• Market Crumbs

It's Not Your Grandparents' Beverage Market Anymore


Image via DailyMail

Welcome to 2019. This isn't your grandparents' beverage market anymore. Soda is being replaced by seltzer water. Beer is being replaced by spiked seltzer. A whiskey glass is being replaced by a whiskey pod.


Soda consumption in the U.S. fell to a 31-year low in 2016. Last year bottled sparkling water volume grew by 26% versus just 4.2% for bottled still water. Those statistics were enough for Coca-Cola to introduce its first new beverage line in more than a decade yesterday. The company is introducing AHA, a new brand of sparkling water, which will launch in March.


This isn't their first attempt at sparkling water. With the introduction of AHA, they'll be pulling their Dasani brand of sparkling water. They also attempted to make a Smartwater version that never took off. Consumers want healthier alternatives, which was echoed by Coke’s head of North American still beverages unit, who said "We’re fairly focused with this on extending our new brand and creating a new brand, as well as extending in other categories of our core equities."


Just like soda companies need to find healthier alternatives, beer makers are increasingly offering spiked seltzer drinks for calorie-conscious customers. Also yesterday, Anheuser-Busch announced its tripling down on hard seltzer drinks. In addition to its Natty Light and Bon & Viv offerings, they'll now offer Bud Light seltz in 2020.


White Claw, which brought attention to the category, is now in the top 25 brands among malt beverages and beers with sales surpassing all craft beer brands, except for Blue Moon Belgian White. Spiked seltzer is on pace to see another year of triple, yes triple, digit percentage growth to $1 billion in sales. They've become so popular the Brewers Association even changed its definition of a craft brewer to include drinks such as seltzers and THC beverages after a poll of association members found the majority intend to produce drinks other than beer in the next 3-5 years.


With consumers' beverage tastes rapidly evolving, the largest beverage companies appear to be at the point of doing whatever it takes to have products that are currently popular. With so many smaller beverage companies constantly coming out with new drinks, their only option may be to continue to acquire that month's hot beverage maker.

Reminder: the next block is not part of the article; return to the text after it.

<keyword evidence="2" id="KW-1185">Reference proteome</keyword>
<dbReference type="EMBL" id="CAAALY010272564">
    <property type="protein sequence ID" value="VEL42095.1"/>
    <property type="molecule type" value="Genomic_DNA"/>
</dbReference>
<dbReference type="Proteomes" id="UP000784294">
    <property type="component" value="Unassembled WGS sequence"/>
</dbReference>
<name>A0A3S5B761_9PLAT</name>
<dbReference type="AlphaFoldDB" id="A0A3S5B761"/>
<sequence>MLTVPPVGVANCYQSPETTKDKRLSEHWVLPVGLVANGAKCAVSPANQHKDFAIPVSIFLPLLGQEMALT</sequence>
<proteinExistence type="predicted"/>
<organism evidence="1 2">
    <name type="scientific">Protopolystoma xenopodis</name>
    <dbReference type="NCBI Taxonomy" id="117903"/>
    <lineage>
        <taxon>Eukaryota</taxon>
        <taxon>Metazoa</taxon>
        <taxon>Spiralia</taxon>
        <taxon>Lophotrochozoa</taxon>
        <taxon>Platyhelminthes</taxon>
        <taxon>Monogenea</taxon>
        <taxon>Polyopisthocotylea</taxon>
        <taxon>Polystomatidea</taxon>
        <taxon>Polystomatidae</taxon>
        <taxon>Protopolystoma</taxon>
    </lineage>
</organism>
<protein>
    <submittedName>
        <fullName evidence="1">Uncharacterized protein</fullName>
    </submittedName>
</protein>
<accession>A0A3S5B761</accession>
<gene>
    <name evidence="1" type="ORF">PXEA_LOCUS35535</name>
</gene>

Leftover Crumbs

  • But you can make a lot of money doing it. In an effort to curb video game addiction, China is placing a curfew on online gaming and limiting how much money can be transferred into online gaming accounts. The rules, which will affect the world's largest video game market, will apply to gamers under 18 years old. Minors will be banned from playing online games between 10 p.m. and 8 a.m and be limited to 90 minutes on weekdays and three hours on weekends and holidays. China, which accounts for a quarter of global gaming revenue, is introducing the rules in an attempt to protect "the physical and mental health of minors."

  • If you bought shares Wednesday, you just lost two-thirds of your investment in less than 24 hours. Shares of party goods retailer Party City got absolutely annihilated yesterday, falling 67%, as the company cut its annual revenue and profit forecasts. The company blamed a helium shortage and poor Halloween sales, despite Halloween spending estimated to hit nearly $9 billion this year. Shares of Party City are now down 91% from their high to a new record low. 

  • They'll need more than Drake. Canopy Growth, which is down nearly 70% from its high last year, is forming a "cannabis wellness company" with rapper Drake. The More Life Growth Co., which will be 60% owned by Drake and 40% owned by Canopy, will cultivate, process and sell cannabis in Toronto. "The idea of being able to build something special in an industry that is ever growing has been inspiring," Drake said. Drake joins other celebrities such as Seth Rogen, Martha Stewart and Snoop Dogg who have partnered with the company. 

  • This sounds a bit desperate. Lyft, which is now down more than 50% from its high reached the day of its IPO, is begging customers to trade in their cars in exchange for ride credits. The offer, available in Los Angeles, San Francisco and Chicago, would give people who sell their cars through Carvana $250 in Lyft credits and three months of free membership in the company's subscription service Pink. Carvana will not be sharing profits from these sales with Lyft. 

  • Everyone wants to be an influencer. According to a survey from Morning Consult, 86% of people between 13 and 38 years old want to try out "influencing." For millennials, the most common motivations for them to be an influencer are flexible hours, money and making a difference. For Gen Z, the most common motivations are making a difference, flexible hours and sharing ideas. As Andy Warhol famously said "In the future, everyone will be world-famous for 15 minutes."